Will Big Inflows Slow These Top Foreign Funds?
Popularity can be a burden.
While the mutual fund landscape has changed in many ways over the years, one thing remains constant: Money chases the hot performers. But a hefty influx of investor dollars can hamper flexibility, a concern if a nimble asset base contributed to strong returns in the first place. Among actively managed equity funds that earn medals from Morningstar analysts, the three below have attracted the most cash, on a net basis, in the first nine months of 2014. (We excluded passive funds from the list as flows typically don’t have as much of an impact on them.) We took a closer look at each fund to determine whether their recent cash surges are likely to weigh them down. Coincidentally, all three happen to be foreign-stock funds.
Dodge & Cox International Stock (DODFX)
YTD Inflows: $8.4 billion
This Gold-rated fund has excelled for much of its 13 years of operation, but it’s been on an especially strong run lately: It finished in the top quintile of its category in four of the past five calendar years. (It moved from foreign large value to foreign large blend in 2012.) And although it lost 2% in 2014 through Oct. 15, the fund tops more than 95% of peers over that period.
Cash has poured in as a result, but the fund appears well-equipped to handle it—arguably more so than the two below, as the team has handled large sums in the past and the fund tends to focus heavily on large-cap stocks. The managers have always plied a patient, contrarian style, so the fund is often buying what others are selling and vice versa. Indeed, when emerging markets sank in 2013, the team added to the fund’s already-substantial stake in developing markets--that move paid off, as such markets have largely outperformed developed ones in 2014. Furthermore, the fund is no stranger to big inflows; it took in a net $12.4 billion in 2006 and $18.9 billion in 2007, peaking at a total of $55 billion in assets in late 2007. The fund beat more than 65% of its peers in both those years. True, it went on to lose more than most competitors in 2008’s nosedive, but that was due in part to its emerging-markets stake and errant financials picks. And the fund rebounded in a big way in 2009’s rally.
Oppenheimer International Growth (OIGAX)
YTD Inflows: $5.0 billion
This fund, which launched in 1996, hasn’t dealt with this much attention from investors before. It’s tripled in size since early 2012 to $18 billion, largely because it took in a net $4.2 billion in 2013 along with its $5 billion haul thus far this year. Investors have no doubt been attracted to the fund’s recent hot streak: It surpassed the majority of its foreign large-growth peers in each calendar year from 2008 to 2013.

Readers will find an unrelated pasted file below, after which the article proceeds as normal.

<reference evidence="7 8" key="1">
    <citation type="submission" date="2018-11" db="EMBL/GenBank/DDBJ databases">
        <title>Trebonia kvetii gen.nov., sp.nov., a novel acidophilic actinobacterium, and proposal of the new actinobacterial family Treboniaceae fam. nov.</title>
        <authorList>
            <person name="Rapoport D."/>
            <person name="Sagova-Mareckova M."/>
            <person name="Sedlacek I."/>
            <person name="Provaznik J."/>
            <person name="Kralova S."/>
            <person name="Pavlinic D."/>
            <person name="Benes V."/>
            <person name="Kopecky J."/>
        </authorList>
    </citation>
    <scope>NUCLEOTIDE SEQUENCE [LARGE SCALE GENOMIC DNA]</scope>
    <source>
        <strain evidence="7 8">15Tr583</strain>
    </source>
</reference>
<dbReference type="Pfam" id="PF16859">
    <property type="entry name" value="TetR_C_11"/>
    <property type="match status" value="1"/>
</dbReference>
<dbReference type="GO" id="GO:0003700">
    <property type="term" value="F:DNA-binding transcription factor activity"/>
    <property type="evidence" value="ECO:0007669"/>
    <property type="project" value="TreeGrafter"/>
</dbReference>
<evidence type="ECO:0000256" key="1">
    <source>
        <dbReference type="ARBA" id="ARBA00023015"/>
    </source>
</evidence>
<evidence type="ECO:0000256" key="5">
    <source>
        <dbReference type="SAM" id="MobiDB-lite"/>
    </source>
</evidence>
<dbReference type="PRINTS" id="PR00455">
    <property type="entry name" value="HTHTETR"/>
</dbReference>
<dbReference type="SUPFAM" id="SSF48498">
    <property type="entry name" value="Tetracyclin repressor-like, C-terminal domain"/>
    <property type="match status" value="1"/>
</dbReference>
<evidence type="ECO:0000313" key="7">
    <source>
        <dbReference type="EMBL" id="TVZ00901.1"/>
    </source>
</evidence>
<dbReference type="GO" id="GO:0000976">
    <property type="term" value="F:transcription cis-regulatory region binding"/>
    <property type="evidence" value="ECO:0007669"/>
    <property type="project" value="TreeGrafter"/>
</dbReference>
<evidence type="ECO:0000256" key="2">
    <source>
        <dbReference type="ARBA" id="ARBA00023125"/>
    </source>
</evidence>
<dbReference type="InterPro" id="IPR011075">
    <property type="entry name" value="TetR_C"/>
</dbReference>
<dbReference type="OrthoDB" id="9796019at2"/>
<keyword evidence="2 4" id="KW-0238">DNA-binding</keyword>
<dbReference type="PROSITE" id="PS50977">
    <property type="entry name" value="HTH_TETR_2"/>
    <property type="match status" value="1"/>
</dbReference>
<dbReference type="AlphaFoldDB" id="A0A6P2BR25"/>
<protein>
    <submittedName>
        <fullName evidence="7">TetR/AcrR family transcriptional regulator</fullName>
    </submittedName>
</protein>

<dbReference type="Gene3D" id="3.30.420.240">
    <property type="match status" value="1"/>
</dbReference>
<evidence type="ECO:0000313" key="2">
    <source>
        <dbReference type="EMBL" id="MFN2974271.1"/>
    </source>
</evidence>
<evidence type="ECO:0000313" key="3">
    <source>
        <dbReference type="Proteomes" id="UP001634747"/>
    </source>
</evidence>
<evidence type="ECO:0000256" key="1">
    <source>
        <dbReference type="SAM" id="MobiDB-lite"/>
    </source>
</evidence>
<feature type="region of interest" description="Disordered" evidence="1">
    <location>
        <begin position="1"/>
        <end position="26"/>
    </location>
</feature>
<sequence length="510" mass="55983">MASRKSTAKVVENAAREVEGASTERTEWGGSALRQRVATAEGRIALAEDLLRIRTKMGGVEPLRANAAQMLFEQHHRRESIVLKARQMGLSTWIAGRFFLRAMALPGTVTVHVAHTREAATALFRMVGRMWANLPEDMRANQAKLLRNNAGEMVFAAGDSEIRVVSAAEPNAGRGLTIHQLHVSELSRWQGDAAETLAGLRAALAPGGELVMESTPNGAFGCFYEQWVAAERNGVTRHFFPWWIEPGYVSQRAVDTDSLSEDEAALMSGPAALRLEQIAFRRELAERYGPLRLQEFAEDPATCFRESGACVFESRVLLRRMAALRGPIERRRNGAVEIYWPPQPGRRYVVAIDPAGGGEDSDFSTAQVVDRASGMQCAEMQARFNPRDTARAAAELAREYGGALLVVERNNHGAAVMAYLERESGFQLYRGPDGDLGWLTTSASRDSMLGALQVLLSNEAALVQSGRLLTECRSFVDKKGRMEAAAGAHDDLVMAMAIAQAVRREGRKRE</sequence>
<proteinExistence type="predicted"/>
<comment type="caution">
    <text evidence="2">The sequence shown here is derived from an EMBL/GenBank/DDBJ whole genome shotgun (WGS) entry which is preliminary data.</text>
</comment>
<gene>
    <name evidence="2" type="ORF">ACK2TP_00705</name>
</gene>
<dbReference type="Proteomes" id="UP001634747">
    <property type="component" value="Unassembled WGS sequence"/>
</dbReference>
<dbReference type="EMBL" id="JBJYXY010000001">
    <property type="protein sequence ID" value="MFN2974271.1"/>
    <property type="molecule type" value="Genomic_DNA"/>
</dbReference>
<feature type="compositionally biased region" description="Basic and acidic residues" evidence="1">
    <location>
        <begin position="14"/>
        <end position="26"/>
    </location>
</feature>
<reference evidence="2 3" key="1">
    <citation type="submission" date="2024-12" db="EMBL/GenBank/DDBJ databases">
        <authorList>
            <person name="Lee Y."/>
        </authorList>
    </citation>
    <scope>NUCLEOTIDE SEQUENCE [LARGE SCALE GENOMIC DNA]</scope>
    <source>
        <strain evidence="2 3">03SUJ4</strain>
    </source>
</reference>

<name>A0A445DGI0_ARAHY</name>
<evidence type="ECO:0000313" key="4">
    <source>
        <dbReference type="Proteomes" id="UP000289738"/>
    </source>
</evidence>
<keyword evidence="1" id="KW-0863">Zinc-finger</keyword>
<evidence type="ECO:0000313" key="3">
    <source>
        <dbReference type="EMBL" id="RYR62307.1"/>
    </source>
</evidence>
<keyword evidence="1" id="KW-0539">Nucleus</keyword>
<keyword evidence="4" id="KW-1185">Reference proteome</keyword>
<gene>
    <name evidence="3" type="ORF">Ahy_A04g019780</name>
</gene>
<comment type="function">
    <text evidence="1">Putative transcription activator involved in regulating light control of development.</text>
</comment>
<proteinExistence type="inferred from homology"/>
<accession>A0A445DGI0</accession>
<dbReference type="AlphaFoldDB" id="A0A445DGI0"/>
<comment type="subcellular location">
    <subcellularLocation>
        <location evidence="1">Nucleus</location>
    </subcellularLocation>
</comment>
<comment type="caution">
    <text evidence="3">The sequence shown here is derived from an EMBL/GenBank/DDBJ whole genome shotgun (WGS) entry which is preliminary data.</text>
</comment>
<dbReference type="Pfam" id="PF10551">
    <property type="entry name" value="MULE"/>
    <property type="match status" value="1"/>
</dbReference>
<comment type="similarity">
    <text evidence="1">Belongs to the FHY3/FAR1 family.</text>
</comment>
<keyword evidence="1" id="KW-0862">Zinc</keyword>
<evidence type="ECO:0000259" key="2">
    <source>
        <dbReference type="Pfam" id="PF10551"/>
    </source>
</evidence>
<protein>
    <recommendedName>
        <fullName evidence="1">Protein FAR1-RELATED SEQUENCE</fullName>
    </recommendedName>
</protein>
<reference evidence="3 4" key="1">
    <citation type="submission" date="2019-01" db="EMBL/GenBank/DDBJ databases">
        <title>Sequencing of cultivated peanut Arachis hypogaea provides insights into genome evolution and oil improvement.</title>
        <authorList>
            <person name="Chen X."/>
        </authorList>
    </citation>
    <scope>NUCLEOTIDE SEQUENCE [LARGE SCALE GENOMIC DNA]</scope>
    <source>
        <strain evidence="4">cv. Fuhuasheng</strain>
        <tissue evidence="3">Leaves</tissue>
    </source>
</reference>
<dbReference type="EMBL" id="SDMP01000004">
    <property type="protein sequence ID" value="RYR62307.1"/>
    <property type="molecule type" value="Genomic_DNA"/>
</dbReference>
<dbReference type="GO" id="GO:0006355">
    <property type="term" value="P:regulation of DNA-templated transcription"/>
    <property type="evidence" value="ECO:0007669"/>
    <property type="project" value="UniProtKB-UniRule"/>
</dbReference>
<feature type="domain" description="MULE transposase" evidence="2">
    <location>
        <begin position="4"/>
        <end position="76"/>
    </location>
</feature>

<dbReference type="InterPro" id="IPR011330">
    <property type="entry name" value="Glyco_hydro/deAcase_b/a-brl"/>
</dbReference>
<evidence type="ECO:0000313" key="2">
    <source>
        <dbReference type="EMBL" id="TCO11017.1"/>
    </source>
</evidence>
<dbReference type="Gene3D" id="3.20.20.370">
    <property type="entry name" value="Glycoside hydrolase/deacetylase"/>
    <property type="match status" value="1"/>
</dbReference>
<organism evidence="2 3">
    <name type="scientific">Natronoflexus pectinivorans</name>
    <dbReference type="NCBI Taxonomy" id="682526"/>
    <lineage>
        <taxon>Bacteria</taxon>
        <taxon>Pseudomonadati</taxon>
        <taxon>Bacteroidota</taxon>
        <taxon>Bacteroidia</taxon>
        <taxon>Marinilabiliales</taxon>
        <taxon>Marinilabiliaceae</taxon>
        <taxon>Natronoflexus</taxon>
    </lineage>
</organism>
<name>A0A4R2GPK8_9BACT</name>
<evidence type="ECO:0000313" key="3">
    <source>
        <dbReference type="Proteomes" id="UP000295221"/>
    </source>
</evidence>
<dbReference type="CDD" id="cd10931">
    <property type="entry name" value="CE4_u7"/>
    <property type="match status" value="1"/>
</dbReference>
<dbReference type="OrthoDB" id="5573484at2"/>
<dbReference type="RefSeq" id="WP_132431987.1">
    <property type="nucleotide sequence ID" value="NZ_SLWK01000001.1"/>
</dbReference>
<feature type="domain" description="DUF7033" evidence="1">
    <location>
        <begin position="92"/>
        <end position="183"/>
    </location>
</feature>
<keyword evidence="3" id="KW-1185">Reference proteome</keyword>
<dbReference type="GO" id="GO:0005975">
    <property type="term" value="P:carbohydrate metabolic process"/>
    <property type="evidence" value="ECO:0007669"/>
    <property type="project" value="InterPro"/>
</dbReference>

Manager George Evans, who’s run the Silver-rated fund since its 1996 inception, achieved these consistent results by mixing fast-growing firms with relatively stable ones, and by minimizing bets on individual stocks--the fund usually holds 100-150 names and top holdings comprise less than 2% of assets. This diversified approach, along with Evans’ tendency to hang on for the long haul (annual portfolio turnover usually lands in the teens), should mitigate concerns about capacity. It’s fair to wonder whether the fund will be able to continue to own a hefty stake in mid-cap stocks (33% of assets at the end of August, compared with the category norm of 12%) at this size, but due to Evans’ long holding periods, this isn’t a pressing issue. Inflows have also slowed for the past couple of months, probably because the fund has lagged most of its peers in 2014 due to a light stake in emerging markets and picks with double-digit losses such as German software maker SAP and U.K. plastics maker Essentra.
MFS International Value (MGIAX)
YTD Inflows: $4.4 billion
Like the Oppenheimer fund, this one has grown quickly: from $4 billion at the start of 2012 to roughly $20 billion. The Silver-rated fund beat more than 70% of its foreign large-value peers in four of the previous six calendar years, landing in the top 5% thrice. As a result, the fund took in a net $2.9 billion in 2012 and another $5.2 billion in 2013, and it’s on pace to pull in nearly $6 billion this year.
In addition to the rush of inflows, the fund is undergoing a management change. At the end of this year, Barnaby Weiner, a comanager here since 2003, will leave the fund to run other MFS accounts. Pablo de la Mata, who has served as an analyst here for six years, was named a comanager at the end of September to fill his shoes. Meanwhile, Benjamin Stone, a comanager on the fund since 2008, will remain on board. The transition should be smooth; de la Mata was informed of this move one year ago, and the fund’s strategy isn’t expected to change.
That strategy appears capable of successfully absorbing the surge of new cash without major hiccups. True, the fund typically owns more mid-cap stocks than the category norm. But management has often spread the assets across 100 or more holdings, and hasn’t had to increase that number as the fund has grown--indeed, the fund holds about 20 fewer stocks now than it did at the end of 2011. Infrequent trading has also been a hallmark of the fund since the volatility of 2008-09 has subsided; annual portfolio turnover hasn’t exceeded 25% since then.
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Greg Carlson has a position in the following securities mentioned above: DODFX. Find out about Morningstar’s editorial policies.